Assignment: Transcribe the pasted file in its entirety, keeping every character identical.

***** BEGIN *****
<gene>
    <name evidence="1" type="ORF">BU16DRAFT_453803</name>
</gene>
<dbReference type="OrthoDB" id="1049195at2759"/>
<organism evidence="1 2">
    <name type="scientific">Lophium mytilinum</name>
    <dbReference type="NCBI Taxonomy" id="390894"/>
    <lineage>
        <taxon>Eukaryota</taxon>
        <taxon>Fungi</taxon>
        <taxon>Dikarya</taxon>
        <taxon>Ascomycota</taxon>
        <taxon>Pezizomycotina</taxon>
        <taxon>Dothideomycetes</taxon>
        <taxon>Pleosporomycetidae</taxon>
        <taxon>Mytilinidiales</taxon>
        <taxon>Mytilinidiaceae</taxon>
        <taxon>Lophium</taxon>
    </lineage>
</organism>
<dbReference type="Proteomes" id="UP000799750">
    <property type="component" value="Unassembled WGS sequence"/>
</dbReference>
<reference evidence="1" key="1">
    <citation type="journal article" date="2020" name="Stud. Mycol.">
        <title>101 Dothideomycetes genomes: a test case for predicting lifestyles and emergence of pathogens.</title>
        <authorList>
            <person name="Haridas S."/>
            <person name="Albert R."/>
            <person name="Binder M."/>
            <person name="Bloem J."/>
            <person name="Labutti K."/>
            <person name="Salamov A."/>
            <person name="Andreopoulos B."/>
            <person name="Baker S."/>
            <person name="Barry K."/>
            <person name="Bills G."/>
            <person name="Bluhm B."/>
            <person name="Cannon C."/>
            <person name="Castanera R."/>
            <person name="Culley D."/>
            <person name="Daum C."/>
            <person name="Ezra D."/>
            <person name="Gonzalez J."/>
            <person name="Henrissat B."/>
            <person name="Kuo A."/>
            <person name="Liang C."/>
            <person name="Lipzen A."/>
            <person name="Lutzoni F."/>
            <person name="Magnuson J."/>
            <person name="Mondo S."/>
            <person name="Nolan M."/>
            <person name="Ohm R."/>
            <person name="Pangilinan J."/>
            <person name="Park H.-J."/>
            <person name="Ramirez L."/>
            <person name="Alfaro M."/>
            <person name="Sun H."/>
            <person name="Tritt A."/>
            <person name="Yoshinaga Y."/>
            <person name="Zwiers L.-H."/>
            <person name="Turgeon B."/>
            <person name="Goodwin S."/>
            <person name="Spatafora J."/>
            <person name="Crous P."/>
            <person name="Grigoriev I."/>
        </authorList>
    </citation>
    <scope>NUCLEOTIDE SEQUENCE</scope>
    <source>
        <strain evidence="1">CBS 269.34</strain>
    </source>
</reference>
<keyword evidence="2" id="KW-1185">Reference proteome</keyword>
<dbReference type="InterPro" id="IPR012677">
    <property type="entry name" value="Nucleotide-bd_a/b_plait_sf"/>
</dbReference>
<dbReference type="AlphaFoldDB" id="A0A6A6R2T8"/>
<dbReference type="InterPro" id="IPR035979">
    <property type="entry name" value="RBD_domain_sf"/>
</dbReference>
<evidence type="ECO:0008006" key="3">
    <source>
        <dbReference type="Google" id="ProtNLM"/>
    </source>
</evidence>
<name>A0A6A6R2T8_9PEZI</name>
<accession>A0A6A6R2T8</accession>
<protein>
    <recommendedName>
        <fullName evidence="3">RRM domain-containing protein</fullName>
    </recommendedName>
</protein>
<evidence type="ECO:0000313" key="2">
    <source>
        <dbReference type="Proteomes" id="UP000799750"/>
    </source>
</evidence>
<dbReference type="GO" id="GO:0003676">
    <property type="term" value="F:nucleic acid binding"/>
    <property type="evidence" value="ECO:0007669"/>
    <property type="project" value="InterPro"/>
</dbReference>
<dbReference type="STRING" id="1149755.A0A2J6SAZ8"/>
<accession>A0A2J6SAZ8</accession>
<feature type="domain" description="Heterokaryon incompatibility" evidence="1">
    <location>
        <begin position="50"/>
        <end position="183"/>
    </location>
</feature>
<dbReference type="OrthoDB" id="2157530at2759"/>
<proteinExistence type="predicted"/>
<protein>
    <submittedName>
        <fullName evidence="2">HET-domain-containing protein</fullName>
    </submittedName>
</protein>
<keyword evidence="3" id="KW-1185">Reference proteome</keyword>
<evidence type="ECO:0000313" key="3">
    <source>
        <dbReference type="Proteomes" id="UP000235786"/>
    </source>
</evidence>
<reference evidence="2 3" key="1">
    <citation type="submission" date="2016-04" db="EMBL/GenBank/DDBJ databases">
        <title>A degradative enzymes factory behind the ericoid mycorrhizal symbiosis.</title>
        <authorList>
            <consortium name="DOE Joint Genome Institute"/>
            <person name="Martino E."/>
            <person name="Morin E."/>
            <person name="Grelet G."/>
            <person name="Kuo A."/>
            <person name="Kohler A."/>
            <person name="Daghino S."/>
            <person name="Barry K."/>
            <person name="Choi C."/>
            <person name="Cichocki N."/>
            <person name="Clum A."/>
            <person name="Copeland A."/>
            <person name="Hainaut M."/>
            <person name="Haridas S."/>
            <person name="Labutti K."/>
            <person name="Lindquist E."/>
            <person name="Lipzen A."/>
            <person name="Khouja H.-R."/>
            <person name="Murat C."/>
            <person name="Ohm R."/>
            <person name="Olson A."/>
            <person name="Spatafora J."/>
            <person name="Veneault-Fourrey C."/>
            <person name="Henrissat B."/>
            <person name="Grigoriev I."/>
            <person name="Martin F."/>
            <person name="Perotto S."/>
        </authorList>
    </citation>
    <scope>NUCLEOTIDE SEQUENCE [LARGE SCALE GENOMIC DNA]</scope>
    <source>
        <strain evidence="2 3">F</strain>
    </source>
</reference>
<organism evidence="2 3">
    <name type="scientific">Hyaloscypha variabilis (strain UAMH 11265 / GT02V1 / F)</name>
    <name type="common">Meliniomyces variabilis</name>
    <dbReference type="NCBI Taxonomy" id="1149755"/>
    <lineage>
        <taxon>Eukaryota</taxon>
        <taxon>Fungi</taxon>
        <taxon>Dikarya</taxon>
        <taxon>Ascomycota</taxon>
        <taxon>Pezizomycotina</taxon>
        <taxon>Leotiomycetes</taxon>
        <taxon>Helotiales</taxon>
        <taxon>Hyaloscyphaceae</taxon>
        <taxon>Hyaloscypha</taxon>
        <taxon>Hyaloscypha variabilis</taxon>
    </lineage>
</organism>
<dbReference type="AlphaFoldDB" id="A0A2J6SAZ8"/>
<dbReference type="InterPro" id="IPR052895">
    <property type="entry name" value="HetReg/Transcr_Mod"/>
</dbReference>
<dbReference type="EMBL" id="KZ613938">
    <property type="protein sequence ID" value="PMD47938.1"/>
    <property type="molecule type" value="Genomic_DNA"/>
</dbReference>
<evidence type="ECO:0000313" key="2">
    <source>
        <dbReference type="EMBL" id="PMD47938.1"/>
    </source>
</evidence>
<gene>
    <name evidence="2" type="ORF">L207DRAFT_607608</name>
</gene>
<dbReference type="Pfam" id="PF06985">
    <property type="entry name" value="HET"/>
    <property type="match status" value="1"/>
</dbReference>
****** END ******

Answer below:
<gene>
    <name evidence="1" type="ORF">BU16DRAFT_453803</name>
</gene>
<dbReference type="OrthoDB" id="1049195at2759"/>
<organism evidence="1 2">
    <name type="scientific">Lophium mytilinum</name>
    <dbReference type="NCBI Taxonomy" id="390894"/>
    <lineage>
        <taxon>Eukaryota</taxon>
        <taxon>Fungi</taxon>
        <taxon>Dikarya</taxon>
        <taxon>Ascomycota</taxon>
        <taxon>Pezizomycotina</taxon>
        <taxon>Dothideomycetes</taxon>
        <taxon>Pleosporomycetidae</taxon>
        <taxon>Mytilinidiales</taxon>
        <taxon>Mytilinidiaceae</taxon>
        <taxon>Lophium</taxon>
    </lineage>
</organism>
<dbReference type="Proteomes" id="UP000799750">
    <property type="component" value="Unassembled WGS sequence"/>
</dbReference>
<reference evidence="1" key="1">
    <citation type="journal article" date="2020" name="Stud. Mycol.">
        <title>101 Dothideomycetes genomes: a test case for predicting lifestyles and emergence of pathogens.</title>
        <authorList>
            <person name="Haridas S."/>
            <person name="Albert R."/>
            <person name="Binder M."/>
            <person name="Bloem J."/>
            <person name="Labutti K."/>
            <person name="Salamov A."/>
            <person name="Andreopoulos B."/>
            <person name="Baker S."/>
            <person name="Barry K."/>
            <person name="Bills G."/>
            <person name="Bluhm B."/>
            <person name="Cannon C."/>
            <person name="Castanera R."/>
            <person name="Culley D."/>
            <person name="Daum C."/>
            <person name="Ezra D."/>
            <person name="Gonzalez J."/>
            <person name="Henrissat B."/>
            <person name="Kuo A."/>
            <person name="Liang C."/>
            <person name="Lipzen A."/>
            <person name="Lutzoni F."/>
            <person name="Magnuson J."/>
            <person name="Mondo S."/>
            <person name="Nolan M."/>
            <person name="Ohm R."/>
            <person name="Pangilinan J."/>
            <person name="Park H.-J."/>
            <person name="Ramirez L."/>
            <person name="Alfaro M."/>
            <person name="Sun H."/>
            <person name="Tritt A."/>
            <person name="Yoshinaga Y."/>
            <person name="Zwiers L.-H."/>
            <person name="Turgeon B."/>
            <person name="Goodwin S."/>
            <person name="Spatafora J."/>
            <person name="Crous P."/>
            <person name="Grigoriev I."/>
        </authorList>
    </citation>
    <scope>NUCLEOTIDE SEQUENCE</scope>
    <source>
        <strain evidence="1">CBS 269.34</strain>
    </source>
</reference>
<keyword evidence="2" id="KW-1185">Reference proteome</keyword>
<dbReference type="InterPro" id="IPR012677">
    <property type="entry name" value="Nucleotide-bd_a/b_plait_sf"/>
</dbReference>
<dbReference type="AlphaFoldDB" id="A0A6A6R2T8"/>
<dbReference type="InterPro" id="IPR035979">
    <property type="entry name" value="RBD_domain_sf"/>
</dbReference>
<evidence type="ECO:0008006" key="3">
    <source>
        <dbReference type="Google" id="ProtNLM"/>
    </source>
</evidence>
<name>A0A6A6R2T8_9PEZI</name>
<accession>A0A6A6R2T8</accession>
<protein>
    <recommendedName>
        <fullName evidence="3">RRM domain-containing protein</fullName>
    </recommendedName>
</protein>
<evidence type="ECO:0000313" key="2">
    <source>
        <dbReference type="Proteomes" id="UP000799750"/>
    </source>
</evidence>
<dbReference type="GO" id="GO:0003676">
    <property type="term" value="F:nucleic acid binding"/>
    <property type="evidence" value="ECO:0007669"/>
    <property type="project" value="InterPro"/>
</dbReference>
<dbReference type="STRING" id="1149755.A0A2J6SAZ8"/>
<accession>A0A2J6SAZ8</accession>
<feature type="domain" description="Heterokaryon incompatibility" evidence="1">
    <location>
        <begin position="50"/>
        <end position="183"/>
    </location>
</feature>
<dbReference type="OrthoDB" id="2157530at2759"/>
<proteinExistence type="predicted"/>
<protein>
    <submittedName>
        <fullName evidence="2">HET-domain-containing protein</fullName>
    </submittedName>
</protein>
<keyword evidence="3" id="KW-1185">Reference proteome</keyword>
<evidence type="ECO:0000313" key="3">
    <source>
        <dbReference type="Proteomes" id="UP000235786"/>
    </source>
</evidence>
<reference evidence="2 3" key="1">
    <citation type="submission" date="2016-04" db="EMBL/GenBank/DDBJ databases">
        <title>A degradative enzymes factory behind the ericoid mycorrhizal symbiosis.</title>
        <authorList>
            <consortium name="DOE Joint Genome Institute"/>
            <person name="Martino E."/>
            <person name="Morin E."/>
            <person name="Grelet G."/>
            <person name="Kuo A."/>
            <person name="Kohler A."/>
            <person name="Daghino S."/>
            <person name="Barry K."/>
            <person name="Choi C."/>
            <person name="Cichocki N."/>
            <person name="Clum A."/>
            <person name="Copeland A."/>
            <person name="Hainaut M."/>
            <person name="Haridas S."/>
            <person name="Labutti K."/>
            <person name="Lindquist E."/>
            <person name="Lipzen A."/>
            <person name="Khouja H.-R."/>
            <person name="Murat C."/>
            <person name="Ohm R."/>
            <person name="Olson A."/>
            <person name="Spatafora J."/>
            <person name="Veneault-Fourrey C."/>
            <person name="Henrissat B."/>
            <person name="Grigoriev I."/>
            <person name="Martin F."/>
            <person name="Perotto S."/>
        </authorList>
    </citation>
    <scope>NUCLEOTIDE SEQUENCE [LARGE SCALE GENOMIC DNA]</scope>
    <source>
        <strain evidence="2 3">F</strain>
    </source>
</reference>
<organism evidence="2 3">
    <name type="scientific">Hyaloscypha variabilis (strain UAMH 11265 / GT02V1 / F)</name>
    <name type="common">Meliniomyces variabilis</name>
    <dbReference type="NCBI Taxonomy" id="1149755"/>
    <lineage>
        <taxon>Eukaryota</taxon>
        <taxon>Fungi</taxon>
        <taxon>Dikarya</taxon>
        <taxon>Ascomycota</taxon>
        <taxon>Pezizomycotina</taxon>
        <taxon>Leotiomycetes</taxon>
        <taxon>Helotiales</taxon>
        <taxon>Hyaloscyphaceae</taxon>
        <taxon>Hyaloscypha</taxon>
        <taxon>Hyaloscypha variabilis</taxon>
    </lineage>
</organism>
<dbReference type="AlphaFoldDB" id="A0A2J6SAZ8"/>
<dbReference type="InterPro" id="IPR052895">
    <property type="entry name" value="HetReg/Transcr_Mod"/>
</dbReference>
<dbReference type="EMBL" id="KZ613938">
    <property type="protein sequence ID" value="PMD47938.1"/>
    <property type="molecule type" value="Genomic_DNA"/>
</dbReference>
<evidence type="ECO:0000313" key="2">
    <source>
        <dbReference type="EMBL" id="PMD47938.1"/>
    </source>
</evidence>
<gene>
    <name evidence="2" type="ORF">L207DRAFT_607608</name>
</gene>
<dbReference type="Pfam" id="PF06985">
    <property type="entry name" value="HET"/>
    <property type="match status" value="1"/>
</dbReference>